I've been blogging a lot about the changes to the primary schedule, and maybe I'm the only one who cares. But I think it's fascinating that what we have on our hands is a complete failure of the prisoner's dilemma. Every state knows that maintaining some degree of sanity in our primary system is good for American democracy, but every state also knows it can get some cheap recognition if its primary is super-duper early. And instead of being mature about it and taking the communal route, everyone's basically grabbing for the brass ring.

The latest such sinner: Wyoming. The least populous state in the nation, Wyoming (and its three electoral votes) deserves no special attention. Regardless, Wyoming has leapfrogged Iowa and New Hampshire and has placed its primary at January 5. "We're first in the nation," State party County Convention Coordinator Tom Sansonetti told the AP. "At least for the next couple, three weeks until New Hampshire and Iowa move, which I expect they will."

Exactly, you jerk. Now we're going to have Iowa on Christmas Eve, and then Florida will move its primary to the day after Thanksgiving and old geriatrics will have a choice between shopping and voting. And then New Hampshire will choose Halloween and then South Carolina will choose Labor Day, ruining your travel plans. As Wonkette noted, "Idaho is having a primary right now, in the men's room!"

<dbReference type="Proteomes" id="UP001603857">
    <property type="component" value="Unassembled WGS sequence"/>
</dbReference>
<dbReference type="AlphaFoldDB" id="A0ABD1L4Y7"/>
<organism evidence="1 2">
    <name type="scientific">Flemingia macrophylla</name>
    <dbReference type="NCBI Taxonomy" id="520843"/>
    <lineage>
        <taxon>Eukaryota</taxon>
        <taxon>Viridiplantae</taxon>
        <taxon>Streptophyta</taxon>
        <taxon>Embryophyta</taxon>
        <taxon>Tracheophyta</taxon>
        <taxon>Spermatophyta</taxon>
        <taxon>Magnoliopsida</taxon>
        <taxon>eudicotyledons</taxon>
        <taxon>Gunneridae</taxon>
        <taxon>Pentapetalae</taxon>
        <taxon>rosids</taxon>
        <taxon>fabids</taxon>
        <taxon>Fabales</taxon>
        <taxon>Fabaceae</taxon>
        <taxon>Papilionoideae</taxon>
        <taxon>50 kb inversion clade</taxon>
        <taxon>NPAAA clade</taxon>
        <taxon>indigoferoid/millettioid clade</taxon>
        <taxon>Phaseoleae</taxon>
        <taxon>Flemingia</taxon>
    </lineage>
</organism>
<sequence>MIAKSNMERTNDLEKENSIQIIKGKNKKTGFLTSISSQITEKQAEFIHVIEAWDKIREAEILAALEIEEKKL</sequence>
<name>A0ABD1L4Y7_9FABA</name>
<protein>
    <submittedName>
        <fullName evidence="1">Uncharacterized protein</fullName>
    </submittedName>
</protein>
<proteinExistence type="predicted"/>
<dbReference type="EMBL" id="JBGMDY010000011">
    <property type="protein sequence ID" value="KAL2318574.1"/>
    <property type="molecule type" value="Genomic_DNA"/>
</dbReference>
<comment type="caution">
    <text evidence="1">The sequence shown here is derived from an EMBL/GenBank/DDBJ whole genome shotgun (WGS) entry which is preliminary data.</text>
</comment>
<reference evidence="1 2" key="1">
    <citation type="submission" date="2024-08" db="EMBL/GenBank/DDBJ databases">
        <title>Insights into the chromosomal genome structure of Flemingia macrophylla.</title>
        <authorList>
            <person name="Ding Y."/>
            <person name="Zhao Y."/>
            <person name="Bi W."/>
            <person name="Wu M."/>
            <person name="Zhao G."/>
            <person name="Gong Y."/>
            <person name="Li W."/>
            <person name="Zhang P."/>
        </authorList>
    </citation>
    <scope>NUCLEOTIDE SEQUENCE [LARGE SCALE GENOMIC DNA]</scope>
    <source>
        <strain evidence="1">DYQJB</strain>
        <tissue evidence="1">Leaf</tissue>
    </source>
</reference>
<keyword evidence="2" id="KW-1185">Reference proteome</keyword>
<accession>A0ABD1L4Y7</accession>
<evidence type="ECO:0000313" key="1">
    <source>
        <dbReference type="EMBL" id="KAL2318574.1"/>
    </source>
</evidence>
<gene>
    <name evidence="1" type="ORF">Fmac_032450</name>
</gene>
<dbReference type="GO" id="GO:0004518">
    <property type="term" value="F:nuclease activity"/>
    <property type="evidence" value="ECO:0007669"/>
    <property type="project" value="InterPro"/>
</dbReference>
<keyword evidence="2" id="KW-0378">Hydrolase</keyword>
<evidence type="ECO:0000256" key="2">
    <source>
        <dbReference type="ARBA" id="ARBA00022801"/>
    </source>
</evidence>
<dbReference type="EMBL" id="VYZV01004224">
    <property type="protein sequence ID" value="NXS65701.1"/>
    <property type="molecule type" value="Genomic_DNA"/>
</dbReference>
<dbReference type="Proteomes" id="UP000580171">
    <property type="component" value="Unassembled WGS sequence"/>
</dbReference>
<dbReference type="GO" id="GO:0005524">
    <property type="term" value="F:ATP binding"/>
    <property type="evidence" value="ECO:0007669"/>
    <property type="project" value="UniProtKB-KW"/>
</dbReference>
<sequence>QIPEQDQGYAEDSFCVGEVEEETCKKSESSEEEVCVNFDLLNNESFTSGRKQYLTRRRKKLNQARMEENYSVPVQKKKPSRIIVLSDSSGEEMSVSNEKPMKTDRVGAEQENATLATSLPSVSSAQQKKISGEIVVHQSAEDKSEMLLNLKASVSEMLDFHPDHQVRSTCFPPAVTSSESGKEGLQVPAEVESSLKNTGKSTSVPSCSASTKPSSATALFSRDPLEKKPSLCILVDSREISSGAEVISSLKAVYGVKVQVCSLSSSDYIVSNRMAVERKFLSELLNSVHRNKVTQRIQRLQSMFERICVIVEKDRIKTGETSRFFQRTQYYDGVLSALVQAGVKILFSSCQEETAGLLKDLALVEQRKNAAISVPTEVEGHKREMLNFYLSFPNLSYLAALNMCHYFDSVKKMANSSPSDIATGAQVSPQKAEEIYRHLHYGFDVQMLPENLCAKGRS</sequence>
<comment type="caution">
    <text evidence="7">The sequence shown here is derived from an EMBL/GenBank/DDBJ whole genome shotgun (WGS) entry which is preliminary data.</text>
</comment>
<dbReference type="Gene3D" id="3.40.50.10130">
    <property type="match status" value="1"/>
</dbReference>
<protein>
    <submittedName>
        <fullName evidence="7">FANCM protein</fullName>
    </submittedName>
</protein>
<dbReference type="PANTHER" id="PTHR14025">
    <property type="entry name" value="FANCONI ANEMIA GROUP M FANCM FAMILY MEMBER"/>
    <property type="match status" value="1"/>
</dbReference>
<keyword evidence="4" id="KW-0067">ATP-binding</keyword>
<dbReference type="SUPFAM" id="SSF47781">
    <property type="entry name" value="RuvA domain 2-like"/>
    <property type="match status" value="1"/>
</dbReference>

The only good that can come of this is if these idiot state parties, state legislatures, and secretaries of state just drive the whole primary system off a cliff and it becomes so hopelessly f-ed up that the DNC and RNC have to reconstruct it from scratch. That's the only chance for sanity here.

Previous angry coverage of the primary calendar's shifts: regional primaries, insufficient candidate responses, South Carolina gets in on the act, someone finally pays a price.

Towleroad reminds us of a hilarious clip from the brilliant UK TV series "Little Britain" (a US version coming to HBO soon!) that Senator Craig maybe should have watched before formulating his denial. "Little Britain" is edgy but this clip is basically safe for work, unless your boss knows what a "Split Rose" "Spit Roast" is. (That one makes more sense, come to think of it).

Compare and contrast:

Some of you may recall the recent discovery of a 103-page White House manual on how to "handle" protesters. The "Presidential Advance Manual" goes into great detail about how to prevent protesters from showing up at a presidential rally, and how to curtail their activities if they are pesky enough to show up, anyway.

Jeff and Nicole Rank, you will also recall, were two protesters who showed up at a presidential rally in Charleston, West Virginia, in 2004, and they were arrested for wearing T-shirts that had a line through the ersatz president's name on the front, and on the back of one were the words "Love America, Hate Bush." The Ranks were arrested for trespassing when they were asked to leave and refused to do so.

The city of Charleston, suddenly remembering the U.S. Constitution, later apologized to the Ranks. Jeff and Nicole Rank, however, did not believe that the Charleston police were the masterminds of their arrest, so, with the ACLU, they sued the director of the Office of White House Advance for violating their First Amendment rights. The ACLU recently announced that the case has been settled and the U.S. government will pay the Ranks $80,000. Sometimes, it's a pleasure to see your tax dollars at work.

Chart Beat: Albums